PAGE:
Technology is moving so fast that it can seem like one of those sound barriers along the freeway. It divides. And those who suddenly realize they are on the wrong side of the barrier are slow to move forward and are hard-pressed to find a way over or around the wall.
The book Here Comes Everybody, by Clay Shirky, paints a clear and fascinating picture of the fundamental shift in American behavior that allows a company to capitalize on the interactive magic of the www. Collaboration online, through Flikr, Meetup, Facebook and more, can happen spontaneously and efficiently among people who might never have met, but who share a common interest or expertise.
Social media functions flexibly and effectively (how many human employees do that?) by putting communication into the hands of ordinary people. A hotel guest might comment online that their stay was average: the sheets were crisp and clean, but the complimentary breakfast was toxic. Aware that consumer opinions are more reliable than any marketing brochure a hotel chain creates on its own, the owners might choose to do some reputation management online themselves, correcting the problem and mitigating the consumer’s complaint before that cold cup of coffee spills out across the company’s next financial statement.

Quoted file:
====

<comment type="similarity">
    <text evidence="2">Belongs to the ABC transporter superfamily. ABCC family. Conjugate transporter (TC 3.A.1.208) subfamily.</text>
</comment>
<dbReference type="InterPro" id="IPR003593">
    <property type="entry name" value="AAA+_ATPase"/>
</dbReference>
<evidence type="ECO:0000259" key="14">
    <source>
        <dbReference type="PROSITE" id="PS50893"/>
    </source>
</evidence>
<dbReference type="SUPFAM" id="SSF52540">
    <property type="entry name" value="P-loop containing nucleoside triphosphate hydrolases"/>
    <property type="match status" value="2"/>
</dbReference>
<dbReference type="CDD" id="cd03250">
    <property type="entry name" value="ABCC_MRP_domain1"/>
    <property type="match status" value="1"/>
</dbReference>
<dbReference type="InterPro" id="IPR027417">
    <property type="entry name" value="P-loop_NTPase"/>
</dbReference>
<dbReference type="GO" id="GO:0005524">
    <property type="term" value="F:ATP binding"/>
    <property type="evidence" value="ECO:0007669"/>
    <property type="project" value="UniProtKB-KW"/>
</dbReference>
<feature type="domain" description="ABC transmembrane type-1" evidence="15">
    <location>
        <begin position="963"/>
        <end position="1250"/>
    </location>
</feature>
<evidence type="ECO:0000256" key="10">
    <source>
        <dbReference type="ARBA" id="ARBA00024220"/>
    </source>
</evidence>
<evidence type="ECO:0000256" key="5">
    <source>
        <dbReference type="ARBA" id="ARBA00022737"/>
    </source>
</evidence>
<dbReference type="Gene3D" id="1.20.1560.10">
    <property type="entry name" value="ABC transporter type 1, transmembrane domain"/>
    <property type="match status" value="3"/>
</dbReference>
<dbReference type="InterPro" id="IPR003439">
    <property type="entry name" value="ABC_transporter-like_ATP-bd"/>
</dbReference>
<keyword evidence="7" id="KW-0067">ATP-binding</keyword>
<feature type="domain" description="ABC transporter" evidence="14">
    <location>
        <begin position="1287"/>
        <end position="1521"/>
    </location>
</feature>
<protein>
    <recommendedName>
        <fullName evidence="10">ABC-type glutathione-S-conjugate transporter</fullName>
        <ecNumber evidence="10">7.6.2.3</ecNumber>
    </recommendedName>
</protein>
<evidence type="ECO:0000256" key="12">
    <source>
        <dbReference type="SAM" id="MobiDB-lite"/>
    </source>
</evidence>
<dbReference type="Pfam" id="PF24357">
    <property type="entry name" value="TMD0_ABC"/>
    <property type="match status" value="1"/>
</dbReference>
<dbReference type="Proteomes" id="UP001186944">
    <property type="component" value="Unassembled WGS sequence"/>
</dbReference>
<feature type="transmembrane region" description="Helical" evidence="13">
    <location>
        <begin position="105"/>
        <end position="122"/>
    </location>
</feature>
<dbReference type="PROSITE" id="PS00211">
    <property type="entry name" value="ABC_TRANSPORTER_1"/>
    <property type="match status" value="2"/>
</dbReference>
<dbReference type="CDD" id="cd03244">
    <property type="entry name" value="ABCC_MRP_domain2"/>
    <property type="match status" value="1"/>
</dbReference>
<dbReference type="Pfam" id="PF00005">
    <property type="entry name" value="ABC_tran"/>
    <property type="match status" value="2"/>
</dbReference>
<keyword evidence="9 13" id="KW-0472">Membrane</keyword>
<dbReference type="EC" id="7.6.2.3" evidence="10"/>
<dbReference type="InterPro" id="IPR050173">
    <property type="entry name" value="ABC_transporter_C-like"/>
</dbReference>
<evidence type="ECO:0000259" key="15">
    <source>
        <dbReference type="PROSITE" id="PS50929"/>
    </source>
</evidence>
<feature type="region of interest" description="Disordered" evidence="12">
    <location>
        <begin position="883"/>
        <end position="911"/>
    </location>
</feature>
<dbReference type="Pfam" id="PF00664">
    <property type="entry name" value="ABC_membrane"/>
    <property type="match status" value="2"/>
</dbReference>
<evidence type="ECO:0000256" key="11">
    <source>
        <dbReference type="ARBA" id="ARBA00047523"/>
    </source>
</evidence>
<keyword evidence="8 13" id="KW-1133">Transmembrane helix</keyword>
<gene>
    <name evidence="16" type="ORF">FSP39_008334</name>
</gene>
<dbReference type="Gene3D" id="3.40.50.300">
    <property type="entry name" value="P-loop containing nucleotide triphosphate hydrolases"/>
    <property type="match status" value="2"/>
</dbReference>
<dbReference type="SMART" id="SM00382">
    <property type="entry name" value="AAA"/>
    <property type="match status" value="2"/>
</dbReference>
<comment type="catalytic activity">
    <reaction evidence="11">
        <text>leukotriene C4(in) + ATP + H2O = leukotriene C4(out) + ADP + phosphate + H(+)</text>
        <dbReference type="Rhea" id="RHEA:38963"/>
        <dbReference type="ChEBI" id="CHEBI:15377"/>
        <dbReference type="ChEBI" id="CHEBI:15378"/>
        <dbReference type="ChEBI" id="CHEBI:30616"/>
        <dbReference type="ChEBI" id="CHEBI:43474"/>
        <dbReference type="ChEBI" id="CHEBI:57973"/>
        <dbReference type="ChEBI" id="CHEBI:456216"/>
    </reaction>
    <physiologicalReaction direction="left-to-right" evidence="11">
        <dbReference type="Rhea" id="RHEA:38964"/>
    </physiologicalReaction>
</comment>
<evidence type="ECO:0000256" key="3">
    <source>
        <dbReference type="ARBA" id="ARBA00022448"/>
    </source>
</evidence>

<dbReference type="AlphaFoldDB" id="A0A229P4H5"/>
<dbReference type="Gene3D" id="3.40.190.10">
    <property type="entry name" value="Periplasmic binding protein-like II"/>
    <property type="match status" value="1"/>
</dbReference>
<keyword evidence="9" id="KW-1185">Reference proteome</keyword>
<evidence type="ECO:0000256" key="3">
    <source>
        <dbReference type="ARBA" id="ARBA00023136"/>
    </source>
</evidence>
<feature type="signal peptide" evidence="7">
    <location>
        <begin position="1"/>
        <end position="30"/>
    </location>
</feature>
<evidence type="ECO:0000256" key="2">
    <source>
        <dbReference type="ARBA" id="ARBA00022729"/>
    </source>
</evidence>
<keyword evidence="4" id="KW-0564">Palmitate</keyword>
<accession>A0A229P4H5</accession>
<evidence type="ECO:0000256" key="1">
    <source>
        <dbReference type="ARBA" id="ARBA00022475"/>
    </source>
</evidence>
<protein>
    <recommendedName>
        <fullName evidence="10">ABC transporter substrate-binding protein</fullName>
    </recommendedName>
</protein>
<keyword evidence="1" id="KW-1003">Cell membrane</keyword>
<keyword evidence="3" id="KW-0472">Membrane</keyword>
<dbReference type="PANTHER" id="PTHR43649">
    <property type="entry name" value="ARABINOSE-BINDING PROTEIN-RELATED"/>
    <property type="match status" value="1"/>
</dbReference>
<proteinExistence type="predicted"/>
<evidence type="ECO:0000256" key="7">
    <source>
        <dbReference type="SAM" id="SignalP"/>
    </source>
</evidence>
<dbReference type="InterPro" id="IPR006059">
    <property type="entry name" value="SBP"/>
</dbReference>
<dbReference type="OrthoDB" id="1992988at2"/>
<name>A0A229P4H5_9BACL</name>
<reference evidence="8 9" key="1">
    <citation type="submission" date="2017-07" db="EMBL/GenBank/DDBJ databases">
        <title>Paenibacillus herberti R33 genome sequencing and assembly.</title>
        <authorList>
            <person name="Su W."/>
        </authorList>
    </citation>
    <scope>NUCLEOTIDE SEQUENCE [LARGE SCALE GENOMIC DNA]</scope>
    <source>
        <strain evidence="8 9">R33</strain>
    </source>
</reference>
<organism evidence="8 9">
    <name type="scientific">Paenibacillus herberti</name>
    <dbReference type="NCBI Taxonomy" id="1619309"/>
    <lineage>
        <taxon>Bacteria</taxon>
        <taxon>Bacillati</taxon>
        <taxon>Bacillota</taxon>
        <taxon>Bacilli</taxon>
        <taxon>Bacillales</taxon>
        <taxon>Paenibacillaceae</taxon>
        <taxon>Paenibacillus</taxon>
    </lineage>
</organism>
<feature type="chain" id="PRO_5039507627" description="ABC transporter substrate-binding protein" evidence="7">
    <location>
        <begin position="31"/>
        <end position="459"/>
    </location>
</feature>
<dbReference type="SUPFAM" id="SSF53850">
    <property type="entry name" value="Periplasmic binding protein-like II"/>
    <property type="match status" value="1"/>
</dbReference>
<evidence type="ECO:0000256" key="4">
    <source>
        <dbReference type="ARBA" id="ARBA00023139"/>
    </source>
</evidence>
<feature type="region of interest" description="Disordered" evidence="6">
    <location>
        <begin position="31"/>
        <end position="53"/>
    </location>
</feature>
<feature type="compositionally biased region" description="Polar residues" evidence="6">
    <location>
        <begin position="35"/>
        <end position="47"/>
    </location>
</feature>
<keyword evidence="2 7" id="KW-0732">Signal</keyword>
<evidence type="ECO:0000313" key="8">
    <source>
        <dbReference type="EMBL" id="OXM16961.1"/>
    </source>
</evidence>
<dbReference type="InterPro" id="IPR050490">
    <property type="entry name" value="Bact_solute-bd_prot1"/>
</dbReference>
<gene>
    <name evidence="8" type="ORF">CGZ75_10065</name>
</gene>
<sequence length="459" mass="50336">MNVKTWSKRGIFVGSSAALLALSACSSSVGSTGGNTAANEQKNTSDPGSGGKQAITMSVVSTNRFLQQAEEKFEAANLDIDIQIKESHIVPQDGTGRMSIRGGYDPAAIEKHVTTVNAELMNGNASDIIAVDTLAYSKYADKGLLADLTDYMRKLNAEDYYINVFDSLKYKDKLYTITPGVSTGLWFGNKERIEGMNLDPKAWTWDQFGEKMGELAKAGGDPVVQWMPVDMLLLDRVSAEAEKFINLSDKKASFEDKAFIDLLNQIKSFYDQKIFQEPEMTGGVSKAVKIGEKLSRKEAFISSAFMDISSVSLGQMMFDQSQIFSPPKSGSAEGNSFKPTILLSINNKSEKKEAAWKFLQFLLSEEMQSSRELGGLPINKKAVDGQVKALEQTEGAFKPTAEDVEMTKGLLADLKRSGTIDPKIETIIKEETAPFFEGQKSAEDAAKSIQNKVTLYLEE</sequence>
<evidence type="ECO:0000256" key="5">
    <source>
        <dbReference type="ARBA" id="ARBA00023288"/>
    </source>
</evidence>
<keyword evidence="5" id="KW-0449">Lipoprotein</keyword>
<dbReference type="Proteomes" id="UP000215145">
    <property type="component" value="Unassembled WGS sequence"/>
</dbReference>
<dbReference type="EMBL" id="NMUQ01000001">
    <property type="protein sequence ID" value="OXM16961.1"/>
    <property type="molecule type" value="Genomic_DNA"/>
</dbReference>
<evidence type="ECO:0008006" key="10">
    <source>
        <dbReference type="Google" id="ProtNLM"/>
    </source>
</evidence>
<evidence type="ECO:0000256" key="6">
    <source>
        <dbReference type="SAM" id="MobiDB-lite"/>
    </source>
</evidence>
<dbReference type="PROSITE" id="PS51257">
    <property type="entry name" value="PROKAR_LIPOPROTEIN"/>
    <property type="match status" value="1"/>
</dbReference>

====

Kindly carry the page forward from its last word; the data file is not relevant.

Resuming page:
Leaping over the social media sound wall is possible and critical to tomorrow’s businesspeople. A jumping off point is Shirky’s book and others which are straightforward and persuasive as well as instructive. Beyond books, social media by nature is so public that it is accessible even to the least savvy of leaders.
An online education is as close as the www. Reading about social media and seeing how others are using it should give a traditional person some solid ideas about its benefits and how-to’s. By investing some time and curiosity, a good leader can overcome the social media divide and proudly and prosperously become “that kind of guy.”